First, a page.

Safety has been a huge concern during this era, not only for law enforcement but also for the general population.  Steps have been made to find less lethal weapon alternatives.  Some of these alternatives include: tazer guns, bean bag rounds, flash grenades, smoke bombs, and rubber bullets.  There are ongoing studies that may help implement future technologies.  Scientists have looked into a person’s reactions with electromagnetic waves.  They hope to find a way to safely cause extreme nausea, a brief seizure, a bout of disorientation, or even something that may make an offender temporarily see white spots before their eyes; anything to momentarily incapacitate him.  Studies are also being done to aid an officer with safety when it comes to his own gun.  Ideas have been formed for a gun that requires a special activation ring or fingerprint verification in order to get it to fire. (Foster, 2004)
English: Blackwell-Thurman Criminal Justice Center
English: Blackwell-Thurman Criminal Justice Center (Photo credit: Wikipedia)
All kinds of wonderful technologies are in the works.  There are several devices that can attach to a patrol car.  One will give the officer the ability to turn any traffic light to green, during an emergency.  Another will be a remote that can deploy a spike strip.  A possibility of another device shooting an offender’s car with an electromagnetic beam that can disable his cars entire computer system.  With satellite systems advancing rapidly as well, it may be conceivable that eventually there will be a satellite that transmits footage of a crime happening as it is being committed, so an officer can see what a suspect looks like and where he is going when he leaves the scene of a crime.  One day all security cameras may be linked to one central network that uses facial recognition technology to give the police department the name and all the information available on a suspect before he is even finished committing the crime.  Most valuable merchandise sold in stores today has magnetic strips that sound an alarm if they have not been deactivated.  Plans have been made to manufacture everything with a computer chip that will work off of the same idea of technology.  The chip will always be inside of the merchandise and can be activated using a special scanning device.  This could help aid officers in locating stolen items.  All of these ideas are conceivable and further yet probable.  (Foster, 2004).  Most of these future technologies are being studied and may be implemented before the new criminal justice majors retire from their careers.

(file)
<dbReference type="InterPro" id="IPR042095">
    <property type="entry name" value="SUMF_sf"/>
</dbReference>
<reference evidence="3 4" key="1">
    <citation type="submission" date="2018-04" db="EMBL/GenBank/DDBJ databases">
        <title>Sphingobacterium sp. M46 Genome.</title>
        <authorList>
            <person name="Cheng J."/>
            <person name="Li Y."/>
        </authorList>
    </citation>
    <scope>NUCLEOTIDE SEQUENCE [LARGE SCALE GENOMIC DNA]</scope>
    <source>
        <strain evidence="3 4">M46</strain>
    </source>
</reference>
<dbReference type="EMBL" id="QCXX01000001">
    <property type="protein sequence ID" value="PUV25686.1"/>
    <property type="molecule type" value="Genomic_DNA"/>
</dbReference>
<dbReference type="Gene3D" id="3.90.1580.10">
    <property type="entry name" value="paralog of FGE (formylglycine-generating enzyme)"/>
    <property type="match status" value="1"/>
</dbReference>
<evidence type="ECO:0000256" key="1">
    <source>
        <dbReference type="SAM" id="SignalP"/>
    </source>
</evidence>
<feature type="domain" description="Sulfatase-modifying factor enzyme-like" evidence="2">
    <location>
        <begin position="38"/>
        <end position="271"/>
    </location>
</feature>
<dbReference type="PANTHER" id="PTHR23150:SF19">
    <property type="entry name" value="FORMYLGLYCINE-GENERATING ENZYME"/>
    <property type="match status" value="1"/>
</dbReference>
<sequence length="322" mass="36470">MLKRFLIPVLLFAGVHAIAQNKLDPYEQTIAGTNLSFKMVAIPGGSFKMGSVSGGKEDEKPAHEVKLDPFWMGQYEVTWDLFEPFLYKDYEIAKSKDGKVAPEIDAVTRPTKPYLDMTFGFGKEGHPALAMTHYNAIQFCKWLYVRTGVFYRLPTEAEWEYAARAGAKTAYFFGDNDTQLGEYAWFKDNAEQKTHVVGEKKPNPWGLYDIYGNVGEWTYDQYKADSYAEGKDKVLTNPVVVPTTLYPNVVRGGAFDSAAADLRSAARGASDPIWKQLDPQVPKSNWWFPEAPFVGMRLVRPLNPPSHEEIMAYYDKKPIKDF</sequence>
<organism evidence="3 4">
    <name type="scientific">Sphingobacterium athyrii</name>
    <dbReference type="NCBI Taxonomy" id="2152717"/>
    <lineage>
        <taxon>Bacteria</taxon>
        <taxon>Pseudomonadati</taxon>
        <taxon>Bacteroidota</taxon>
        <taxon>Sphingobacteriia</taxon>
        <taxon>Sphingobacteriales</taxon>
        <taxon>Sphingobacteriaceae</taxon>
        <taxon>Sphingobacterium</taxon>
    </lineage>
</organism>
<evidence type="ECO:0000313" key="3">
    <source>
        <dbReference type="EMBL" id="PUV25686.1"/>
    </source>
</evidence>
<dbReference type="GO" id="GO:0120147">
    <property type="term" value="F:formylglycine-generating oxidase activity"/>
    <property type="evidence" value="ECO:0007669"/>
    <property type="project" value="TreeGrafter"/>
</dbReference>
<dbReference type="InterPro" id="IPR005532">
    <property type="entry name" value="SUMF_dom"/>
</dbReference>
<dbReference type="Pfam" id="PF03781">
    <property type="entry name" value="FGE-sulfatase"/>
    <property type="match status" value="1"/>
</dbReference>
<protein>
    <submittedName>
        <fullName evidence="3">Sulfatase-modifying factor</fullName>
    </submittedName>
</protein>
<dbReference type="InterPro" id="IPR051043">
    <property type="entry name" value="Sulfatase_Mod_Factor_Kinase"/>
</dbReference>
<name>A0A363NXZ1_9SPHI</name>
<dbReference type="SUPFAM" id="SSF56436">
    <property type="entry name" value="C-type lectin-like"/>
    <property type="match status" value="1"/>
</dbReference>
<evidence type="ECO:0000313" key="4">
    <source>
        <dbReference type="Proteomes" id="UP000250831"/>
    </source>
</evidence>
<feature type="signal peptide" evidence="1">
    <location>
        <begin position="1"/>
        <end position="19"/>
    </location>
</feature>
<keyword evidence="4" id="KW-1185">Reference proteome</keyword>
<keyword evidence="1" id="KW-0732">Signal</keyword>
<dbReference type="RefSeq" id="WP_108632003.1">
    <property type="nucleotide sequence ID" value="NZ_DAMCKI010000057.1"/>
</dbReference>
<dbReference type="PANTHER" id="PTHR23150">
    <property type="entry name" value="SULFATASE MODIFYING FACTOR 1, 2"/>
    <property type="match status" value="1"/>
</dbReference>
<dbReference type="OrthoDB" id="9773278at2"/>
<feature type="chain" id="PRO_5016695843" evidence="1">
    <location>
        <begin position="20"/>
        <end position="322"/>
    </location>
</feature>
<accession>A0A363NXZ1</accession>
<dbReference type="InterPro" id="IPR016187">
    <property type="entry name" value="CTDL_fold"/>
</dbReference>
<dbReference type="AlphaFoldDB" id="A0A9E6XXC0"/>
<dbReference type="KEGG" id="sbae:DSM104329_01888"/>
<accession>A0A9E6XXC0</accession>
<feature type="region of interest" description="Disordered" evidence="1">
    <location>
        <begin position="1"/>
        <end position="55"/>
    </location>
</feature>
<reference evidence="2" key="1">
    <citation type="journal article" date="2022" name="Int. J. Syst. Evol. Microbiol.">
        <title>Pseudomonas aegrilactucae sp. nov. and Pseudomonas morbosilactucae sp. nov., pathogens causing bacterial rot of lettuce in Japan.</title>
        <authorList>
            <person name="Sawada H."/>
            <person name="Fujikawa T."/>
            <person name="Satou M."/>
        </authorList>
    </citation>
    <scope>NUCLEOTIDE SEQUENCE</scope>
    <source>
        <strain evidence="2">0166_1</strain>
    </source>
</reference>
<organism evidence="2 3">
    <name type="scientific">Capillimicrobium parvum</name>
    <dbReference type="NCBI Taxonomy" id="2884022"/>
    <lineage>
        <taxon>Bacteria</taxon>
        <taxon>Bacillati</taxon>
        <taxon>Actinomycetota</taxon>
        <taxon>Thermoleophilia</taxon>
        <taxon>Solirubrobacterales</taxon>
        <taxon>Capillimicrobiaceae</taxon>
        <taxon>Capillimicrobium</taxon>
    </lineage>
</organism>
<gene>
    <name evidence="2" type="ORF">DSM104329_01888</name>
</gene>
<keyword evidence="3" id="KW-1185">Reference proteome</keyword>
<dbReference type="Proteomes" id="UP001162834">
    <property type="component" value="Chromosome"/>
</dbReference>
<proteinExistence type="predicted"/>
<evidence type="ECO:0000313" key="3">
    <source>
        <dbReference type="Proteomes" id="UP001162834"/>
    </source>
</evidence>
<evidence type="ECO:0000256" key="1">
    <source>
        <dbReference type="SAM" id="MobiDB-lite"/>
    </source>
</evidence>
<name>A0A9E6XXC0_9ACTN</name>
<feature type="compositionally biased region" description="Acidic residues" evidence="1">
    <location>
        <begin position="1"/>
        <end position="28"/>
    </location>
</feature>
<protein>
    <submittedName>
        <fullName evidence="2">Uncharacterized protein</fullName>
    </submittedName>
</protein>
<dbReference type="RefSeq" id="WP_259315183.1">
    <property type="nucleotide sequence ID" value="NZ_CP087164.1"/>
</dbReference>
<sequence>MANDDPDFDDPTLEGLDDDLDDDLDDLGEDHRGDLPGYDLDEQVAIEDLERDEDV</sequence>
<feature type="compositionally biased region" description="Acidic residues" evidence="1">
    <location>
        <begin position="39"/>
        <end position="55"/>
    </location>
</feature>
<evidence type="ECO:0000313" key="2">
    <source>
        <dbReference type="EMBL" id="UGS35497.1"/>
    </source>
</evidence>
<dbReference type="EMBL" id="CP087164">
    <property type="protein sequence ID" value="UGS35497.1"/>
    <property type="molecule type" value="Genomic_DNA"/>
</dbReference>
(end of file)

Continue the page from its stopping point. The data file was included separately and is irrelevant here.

Police vans on Waterloo Bridge
Police vans on Waterloo Bridge (Photo credit: Martin Deutsch)
Criminal Technology has made life for law enforcement increasingly easier throughout the years.  Technology slowly began to advance as each era of policing passed.  Officers started out with nothing more than a nightstick and gun.  Today there is more technologies available to police officers than one could mention.  Every new technology leaves promise for a better one down the road.  And with the rapid pace of advancing technology within that last thirty years, it can be agreed that when it comes to technology of tomorrow, the sky is the limit.







References

DNA Initiative. (2003) Basic Biology of DNA. Retrieved May 22, 2010, from             http://www.dna.gov/basics/biology/  
Federal Bureau of Investigation. (2010) NCIC: The National Crime Information Center.   Retrieved May 20, 2010, from http://www.fbi.gov/hq/cjisd/ncic.htm
Fisher, J. (2008) The Polygraph Wars. Retrieved May 23, 2010, from             http://jimfisher.edinboro.edu/forensics/polywar1.html
Foster, R.E. (2004). Police Technology. Upper Saddle River: Pearson Prentice Hall
Massachusetts Institute of Technology. (2000) Inventor of the Week. Retrieved May 24, 2010,    from http://web.mit.edu/invent/iow/gross.html
National Museum of American History. (N.D.) Telegraph. Retrieved May 23, 2010, from            http://www.150.si.edu/150trav/remember/r819.htm
New World Encyclopedia. (2008) Bell, Alexander Graham. Retrieved May 20, 2010, from                       http://www.newworldencyclopedia.org/entry/Alexander_Graham_Bell
Osterburg, J.W. & Ward, R.H. (2007) Criminal Investigation: A Method for Reconstructing         the Past (5th Ed.) Newark, NJ. Mathew Bender & Company, Inc.
Patent Storm. (1980) Traffic radar device - US Patent 4236140 Abstract. Retrieved May 21,        2010, from http://www.patentstorm.us/patents/4236140.html
Unknown. (1998) History of Police Technology. Retrieved May 21, 2010, from                                         http://www.police-technology.net/id59.html